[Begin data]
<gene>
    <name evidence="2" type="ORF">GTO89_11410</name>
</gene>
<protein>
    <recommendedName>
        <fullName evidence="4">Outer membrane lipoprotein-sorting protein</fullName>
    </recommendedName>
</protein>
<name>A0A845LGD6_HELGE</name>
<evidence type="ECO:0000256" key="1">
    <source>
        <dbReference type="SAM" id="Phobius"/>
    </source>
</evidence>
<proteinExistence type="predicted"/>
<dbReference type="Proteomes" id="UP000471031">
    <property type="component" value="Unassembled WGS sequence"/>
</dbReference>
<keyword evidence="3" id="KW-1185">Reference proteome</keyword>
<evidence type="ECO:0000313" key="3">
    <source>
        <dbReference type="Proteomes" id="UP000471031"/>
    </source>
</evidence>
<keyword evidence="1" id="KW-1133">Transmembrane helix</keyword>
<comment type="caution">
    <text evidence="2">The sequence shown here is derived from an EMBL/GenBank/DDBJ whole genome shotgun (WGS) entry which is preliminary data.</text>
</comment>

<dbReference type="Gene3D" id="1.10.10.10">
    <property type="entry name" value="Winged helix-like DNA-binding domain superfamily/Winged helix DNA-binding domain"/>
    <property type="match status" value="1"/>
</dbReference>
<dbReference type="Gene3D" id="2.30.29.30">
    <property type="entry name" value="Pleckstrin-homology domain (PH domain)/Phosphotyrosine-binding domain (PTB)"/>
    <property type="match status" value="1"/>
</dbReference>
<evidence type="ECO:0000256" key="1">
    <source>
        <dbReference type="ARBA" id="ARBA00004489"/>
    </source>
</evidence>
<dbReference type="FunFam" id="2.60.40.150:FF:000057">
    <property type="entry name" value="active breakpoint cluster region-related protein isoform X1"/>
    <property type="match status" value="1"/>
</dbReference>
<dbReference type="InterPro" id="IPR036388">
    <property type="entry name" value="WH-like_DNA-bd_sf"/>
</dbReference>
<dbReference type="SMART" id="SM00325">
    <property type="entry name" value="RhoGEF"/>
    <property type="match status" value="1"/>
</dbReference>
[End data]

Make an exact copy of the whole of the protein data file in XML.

<gene>
    <name evidence="2" type="ORF">GTO89_11410</name>
</gene>
<protein>
    <recommendedName>
        <fullName evidence="4">Outer membrane lipoprotein-sorting protein</fullName>
    </recommendedName>
</protein>
<name>A0A845LGD6_HELGE</name>
<evidence type="ECO:0000256" key="1">
    <source>
        <dbReference type="SAM" id="Phobius"/>
    </source>
</evidence>
<proteinExistence type="predicted"/>
<dbReference type="Proteomes" id="UP000471031">
    <property type="component" value="Unassembled WGS sequence"/>
</dbReference>
<keyword evidence="3" id="KW-1185">Reference proteome</keyword>
<evidence type="ECO:0000313" key="3">
    <source>
        <dbReference type="Proteomes" id="UP000471031"/>
    </source>
</evidence>
<keyword evidence="1" id="KW-1133">Transmembrane helix</keyword>
<comment type="caution">
    <text evidence="2">The sequence shown here is derived from an EMBL/GenBank/DDBJ whole genome shotgun (WGS) entry which is preliminary data.</text>
</comment>

<dbReference type="Gene3D" id="1.10.10.10">
    <property type="entry name" value="Winged helix-like DNA-binding domain superfamily/Winged helix DNA-binding domain"/>
    <property type="match status" value="1"/>
</dbReference>
<dbReference type="Gene3D" id="2.30.29.30">
    <property type="entry name" value="Pleckstrin-homology domain (PH domain)/Phosphotyrosine-binding domain (PTB)"/>
    <property type="match status" value="1"/>
</dbReference>
<evidence type="ECO:0000256" key="1">
    <source>
        <dbReference type="ARBA" id="ARBA00004489"/>
    </source>
</evidence>
<dbReference type="FunFam" id="2.60.40.150:FF:000057">
    <property type="entry name" value="active breakpoint cluster region-related protein isoform X1"/>
    <property type="match status" value="1"/>
</dbReference>
<dbReference type="InterPro" id="IPR036388">
    <property type="entry name" value="WH-like_DNA-bd_sf"/>
</dbReference>
<dbReference type="SMART" id="SM00325">
    <property type="entry name" value="RhoGEF"/>
    <property type="match status" value="1"/>
</dbReference>